Credit: FatCamera/Getty Images

Two acute-care health systems have substantially improved employee hand hygiene compliance using technology that pinpoints missed opportunities and improves accountability.

That’s according to infection preventionists who presented their findings this week at the Association for Professionals in Infection Control and Epidemiology’s (APIC’s) annual conference in Orlando, FL.

The University of Michigan Health in Ann Arbor, MI, raised compliance rates as high as 98% by replacing an old system that used static charts with new dynamic electronic dashboards. Administrators across the system’s 1,100-bed campus were able to track worker compliance with business intelligence software that generated weekly and monthly reports, with comparisons by unit and role. Stakeholders were able to see missed opportunities, such as failure to perform hand hygiene before donning personal protective equipment.

Driving improvement

“The [business intelligence] software allowed us to pinpoint departments and shifts that were struggling and stratify data by role types so we could have more meaningful conversations to drive improvement,” Harry Zhen, MPH, CIC, infection preventionist at University of Michigan Health, said in a statement.

Similarly, Newark Beth Israel Medical Center in Newark, NJ, had success with a 56-week trial of an automated hand hygiene monitoring system (AHHMS), implemented in 2019. 

The AHHMS, which senses opportunities for hand hygiene and counts dispenses of hand sanitizer, helped to increase compliance by an average of 98% over baseline across eight adult inpatient units, including 200 patient rooms. The hospital’s infection prevention team assisted in the intervention. Hand hygiene champions and unit managers shared real-time data daily with hospital leadership and during shift transitions.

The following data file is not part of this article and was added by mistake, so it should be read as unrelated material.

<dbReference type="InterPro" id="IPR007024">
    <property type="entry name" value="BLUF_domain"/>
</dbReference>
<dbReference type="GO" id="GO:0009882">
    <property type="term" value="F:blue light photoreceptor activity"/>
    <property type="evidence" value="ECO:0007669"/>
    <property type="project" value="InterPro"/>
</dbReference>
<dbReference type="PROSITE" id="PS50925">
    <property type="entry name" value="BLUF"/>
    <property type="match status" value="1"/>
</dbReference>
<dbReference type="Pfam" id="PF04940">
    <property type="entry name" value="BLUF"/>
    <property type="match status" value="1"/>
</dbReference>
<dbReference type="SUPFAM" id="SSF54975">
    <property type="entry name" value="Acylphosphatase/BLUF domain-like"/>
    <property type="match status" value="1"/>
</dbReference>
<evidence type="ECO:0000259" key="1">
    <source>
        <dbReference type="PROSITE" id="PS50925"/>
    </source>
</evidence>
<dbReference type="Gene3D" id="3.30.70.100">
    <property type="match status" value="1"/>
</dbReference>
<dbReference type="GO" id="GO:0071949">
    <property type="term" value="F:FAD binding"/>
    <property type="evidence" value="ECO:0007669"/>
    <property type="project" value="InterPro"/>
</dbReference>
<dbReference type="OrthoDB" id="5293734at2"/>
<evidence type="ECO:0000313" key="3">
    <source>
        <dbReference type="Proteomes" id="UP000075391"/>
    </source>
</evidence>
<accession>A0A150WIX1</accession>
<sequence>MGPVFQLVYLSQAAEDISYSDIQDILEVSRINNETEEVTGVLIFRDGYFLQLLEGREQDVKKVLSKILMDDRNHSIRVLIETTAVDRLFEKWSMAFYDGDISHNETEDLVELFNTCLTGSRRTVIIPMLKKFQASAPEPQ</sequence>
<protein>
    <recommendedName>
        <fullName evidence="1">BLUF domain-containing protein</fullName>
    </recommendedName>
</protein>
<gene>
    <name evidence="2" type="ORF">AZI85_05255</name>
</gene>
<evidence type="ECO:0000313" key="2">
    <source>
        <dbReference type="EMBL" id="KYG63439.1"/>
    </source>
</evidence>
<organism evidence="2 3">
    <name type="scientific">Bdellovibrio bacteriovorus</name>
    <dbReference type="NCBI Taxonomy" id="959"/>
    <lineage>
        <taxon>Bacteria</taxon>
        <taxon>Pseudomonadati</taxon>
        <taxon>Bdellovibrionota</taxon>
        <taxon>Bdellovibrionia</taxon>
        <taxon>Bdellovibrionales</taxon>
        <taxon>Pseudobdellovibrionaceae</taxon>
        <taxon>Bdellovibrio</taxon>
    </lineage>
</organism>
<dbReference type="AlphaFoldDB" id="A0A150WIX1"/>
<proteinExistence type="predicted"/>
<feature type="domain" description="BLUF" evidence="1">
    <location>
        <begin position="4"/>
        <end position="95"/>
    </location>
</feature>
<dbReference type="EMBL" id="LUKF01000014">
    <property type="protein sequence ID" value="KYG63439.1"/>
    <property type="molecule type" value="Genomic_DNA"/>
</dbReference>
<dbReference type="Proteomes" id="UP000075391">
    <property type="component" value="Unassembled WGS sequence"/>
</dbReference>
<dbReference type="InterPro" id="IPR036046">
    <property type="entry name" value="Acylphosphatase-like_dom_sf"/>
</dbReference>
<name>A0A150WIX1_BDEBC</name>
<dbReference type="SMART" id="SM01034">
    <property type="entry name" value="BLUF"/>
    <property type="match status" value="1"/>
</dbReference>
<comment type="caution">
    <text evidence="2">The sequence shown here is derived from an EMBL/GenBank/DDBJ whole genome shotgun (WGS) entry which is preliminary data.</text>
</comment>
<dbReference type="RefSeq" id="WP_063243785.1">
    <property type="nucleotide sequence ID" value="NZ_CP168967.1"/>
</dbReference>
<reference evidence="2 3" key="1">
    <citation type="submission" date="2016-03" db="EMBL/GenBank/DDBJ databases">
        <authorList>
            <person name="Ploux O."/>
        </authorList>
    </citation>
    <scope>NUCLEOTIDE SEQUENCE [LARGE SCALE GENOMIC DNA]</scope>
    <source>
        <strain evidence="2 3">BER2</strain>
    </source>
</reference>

“The automated monitoring system provides a level of accountability that is needed to supplement existing efforts and bring about a noticeable improvement in hand hygiene,” said infection preventionist Ndubuisi Eke-Okoro, MSc, CIC, who helped to implement the intervention.

An elusive goal

The success of the two programs is laudable and was not an easy feat, APIC 2023 President Patricia Jackson, RN, MA, CIC, FAPIC said in a statement. “Hand hygiene is the cornerstone of infection prevention, but achieving and sustaining high compliance is often elusive,” she said.

Related articles:

Mandated full-time infection preventionist tied to 99% hand hygiene and PPE compliance at skilled nursing facility

Effectiveness of hand washing hinges on how hands are dried, experts say

Gentle cleansers and harsh soaps equally effective at killing deadly viruses, study finds